One recent subject of mass outrage on gaming forums and YouTube is as follows: current demo footage of Spider-Man shows that one room has fewer puddles than it did in footage from a year ago. “This is a downgrade,” cry the gamers, “and we refuse to accept these deceptive marketing practices any longer.”
Puddle-gate is an especially ridiculous case, but the ideas behind it only seem to be gaining ground. Here’s the concept: pre-release footage of video games is marketing. (Yes.) Marketing should accurately represent the product being sold. (OK, sure.) So if some detail looks worse in the final version than it did in a development version or show demo, a “downgrade,” that means that the earlier footage was a deliberate act of deception. (Oy.)
Game marketing has a long history of selling games on impossible footage, from concept renders or pre-rendered cutscenes presented as in-game, to 80s home ports of arcade games with arcade screenshots on the box. That history gives modern “downgrade” controversies credibility, but the practices themselves seem to have died. Concept renders are clearly labeled, and most footage comes from “vertical slice” demos or other unfinished but functional builds of the game.
The core of the problem seems to be, as usual, that gamers don’t understand how games are made. People expect that if something isn’t finished yet, the final version will look even better than it already does. A huge part of the final stretch of development on a cutting-edge game is fitting that game onto the hardware people have with performance they can accept, and that might involve compromises. Cuts to shadow resolution, or NPC density in an open world, or yes, maybe even removing some reflective surfaces. A game’s developers have no way of knowing ahead of time if some visual feature will need to be changed for performance’s sake, and gamers accusing them of lying because of that is silly.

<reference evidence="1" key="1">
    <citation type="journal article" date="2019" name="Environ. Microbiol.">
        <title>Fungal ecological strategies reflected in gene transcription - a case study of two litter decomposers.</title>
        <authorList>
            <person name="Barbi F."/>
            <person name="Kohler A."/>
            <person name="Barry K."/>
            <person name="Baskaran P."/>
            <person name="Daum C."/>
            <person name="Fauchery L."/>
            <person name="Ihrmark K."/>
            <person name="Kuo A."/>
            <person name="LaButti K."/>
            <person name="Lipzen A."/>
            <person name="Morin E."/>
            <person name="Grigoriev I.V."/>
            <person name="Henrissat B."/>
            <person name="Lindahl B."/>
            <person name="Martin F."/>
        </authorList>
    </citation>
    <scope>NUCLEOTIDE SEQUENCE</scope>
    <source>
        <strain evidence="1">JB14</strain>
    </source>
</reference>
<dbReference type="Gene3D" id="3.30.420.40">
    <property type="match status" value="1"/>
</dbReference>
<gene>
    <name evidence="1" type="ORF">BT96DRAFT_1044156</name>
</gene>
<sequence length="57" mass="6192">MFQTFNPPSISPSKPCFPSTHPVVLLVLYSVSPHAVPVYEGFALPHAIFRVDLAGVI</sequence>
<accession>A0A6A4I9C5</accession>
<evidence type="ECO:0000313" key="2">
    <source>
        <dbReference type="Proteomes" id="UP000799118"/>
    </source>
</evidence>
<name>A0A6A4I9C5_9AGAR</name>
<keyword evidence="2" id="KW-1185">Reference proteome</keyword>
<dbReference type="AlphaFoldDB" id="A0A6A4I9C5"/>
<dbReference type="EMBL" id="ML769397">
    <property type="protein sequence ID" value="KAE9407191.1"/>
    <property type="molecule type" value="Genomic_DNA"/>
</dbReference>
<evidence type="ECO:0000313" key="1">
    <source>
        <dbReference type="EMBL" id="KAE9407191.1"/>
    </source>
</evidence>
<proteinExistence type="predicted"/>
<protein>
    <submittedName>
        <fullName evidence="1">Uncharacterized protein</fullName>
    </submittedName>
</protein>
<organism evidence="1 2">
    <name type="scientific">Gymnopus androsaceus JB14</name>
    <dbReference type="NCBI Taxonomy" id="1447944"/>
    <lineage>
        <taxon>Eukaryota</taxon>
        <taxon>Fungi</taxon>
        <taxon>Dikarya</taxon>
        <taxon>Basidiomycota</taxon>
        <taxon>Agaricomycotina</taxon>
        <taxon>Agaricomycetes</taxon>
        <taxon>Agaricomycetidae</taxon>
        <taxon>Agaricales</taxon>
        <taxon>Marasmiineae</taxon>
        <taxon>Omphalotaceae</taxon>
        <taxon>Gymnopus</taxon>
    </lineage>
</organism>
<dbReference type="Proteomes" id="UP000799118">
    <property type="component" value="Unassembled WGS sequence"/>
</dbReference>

(Sidebar: I suspect that this sort of controversy is driven by the rise of YouTube in game coverage. A channel that lacks the industry connections of traditional video game media has little to lose and a lot to gain from bad-faith criticism of hyped games. Cherry-picking visual details is a natural form of bad-faith criticism in a video format.)
So what do y’all think? Am I wrong, and there’s an actual ethical concern here? How do you think developers, publishers, and journalists should respond? This is just one more thing we’ll need to deal with forever, isn’t it?